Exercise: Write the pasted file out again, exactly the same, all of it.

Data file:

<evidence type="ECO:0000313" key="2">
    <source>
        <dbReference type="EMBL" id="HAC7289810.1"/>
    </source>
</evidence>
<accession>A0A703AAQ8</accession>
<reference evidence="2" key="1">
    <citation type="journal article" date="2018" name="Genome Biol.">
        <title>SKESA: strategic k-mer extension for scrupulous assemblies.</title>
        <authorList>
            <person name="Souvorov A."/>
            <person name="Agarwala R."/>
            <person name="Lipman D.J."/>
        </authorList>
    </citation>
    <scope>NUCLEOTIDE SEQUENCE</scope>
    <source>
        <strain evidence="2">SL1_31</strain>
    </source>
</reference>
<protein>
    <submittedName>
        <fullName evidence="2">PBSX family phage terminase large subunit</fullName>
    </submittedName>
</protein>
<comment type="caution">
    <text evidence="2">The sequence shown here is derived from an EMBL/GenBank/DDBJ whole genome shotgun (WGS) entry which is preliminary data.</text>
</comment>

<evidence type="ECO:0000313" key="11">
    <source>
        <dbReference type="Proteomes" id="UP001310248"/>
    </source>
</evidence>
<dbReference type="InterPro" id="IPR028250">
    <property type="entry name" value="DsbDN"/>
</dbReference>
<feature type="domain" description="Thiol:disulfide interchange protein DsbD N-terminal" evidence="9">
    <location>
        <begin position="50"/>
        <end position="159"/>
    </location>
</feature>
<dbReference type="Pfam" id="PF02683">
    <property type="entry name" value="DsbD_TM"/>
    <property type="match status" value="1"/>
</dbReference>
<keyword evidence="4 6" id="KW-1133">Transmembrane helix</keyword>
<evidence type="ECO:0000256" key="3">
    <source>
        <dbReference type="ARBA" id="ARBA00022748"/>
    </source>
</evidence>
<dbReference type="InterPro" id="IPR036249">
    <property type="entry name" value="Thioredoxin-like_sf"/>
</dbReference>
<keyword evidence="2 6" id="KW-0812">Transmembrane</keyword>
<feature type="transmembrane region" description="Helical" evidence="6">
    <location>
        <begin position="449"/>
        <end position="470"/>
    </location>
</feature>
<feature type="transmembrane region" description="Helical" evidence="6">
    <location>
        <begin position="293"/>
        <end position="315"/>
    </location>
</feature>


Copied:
<evidence type="ECO:0000313" key="2">
    <source>
        <dbReference type="EMBL" id="HAC7289810.1"/>
    </source>
</evidence>
<accession>A0A703AAQ8</accession>
<reference evidence="2" key="1">
    <citation type="journal article" date="2018" name="Genome Biol.">
        <title>SKESA: strategic k-mer extension for scrupulous assemblies.</title>
        <authorList>
            <person name="Souvorov A."/>
            <person name="Agarwala R."/>
            <person name="Lipman D.J."/>
        </authorList>
    </citation>
    <scope>NUCLEOTIDE SEQUENCE</scope>
    <source>
        <strain evidence="2">SL1_31</strain>
    </source>
</reference>
<protein>
    <submittedName>
        <fullName evidence="2">PBSX family phage terminase large subunit</fullName>
    </submittedName>
</protein>
<comment type="caution">
    <text evidence="2">The sequence shown here is derived from an EMBL/GenBank/DDBJ whole genome shotgun (WGS) entry which is preliminary data.</text>
</comment>

<evidence type="ECO:0000313" key="11">
    <source>
        <dbReference type="Proteomes" id="UP001310248"/>
    </source>
</evidence>
<dbReference type="InterPro" id="IPR028250">
    <property type="entry name" value="DsbDN"/>
</dbReference>
<feature type="domain" description="Thiol:disulfide interchange protein DsbD N-terminal" evidence="9">
    <location>
        <begin position="50"/>
        <end position="159"/>
    </location>
</feature>
<dbReference type="Pfam" id="PF02683">
    <property type="entry name" value="DsbD_TM"/>
    <property type="match status" value="1"/>
</dbReference>
<keyword evidence="4 6" id="KW-1133">Transmembrane helix</keyword>
<evidence type="ECO:0000256" key="3">
    <source>
        <dbReference type="ARBA" id="ARBA00022748"/>
    </source>
</evidence>
<dbReference type="InterPro" id="IPR036249">
    <property type="entry name" value="Thioredoxin-like_sf"/>
</dbReference>
<keyword evidence="2 6" id="KW-0812">Transmembrane</keyword>
<feature type="transmembrane region" description="Helical" evidence="6">
    <location>
        <begin position="449"/>
        <end position="470"/>
    </location>
</feature>
<feature type="transmembrane region" description="Helical" evidence="6">
    <location>
        <begin position="293"/>
        <end position="315"/>
    </location>
</feature>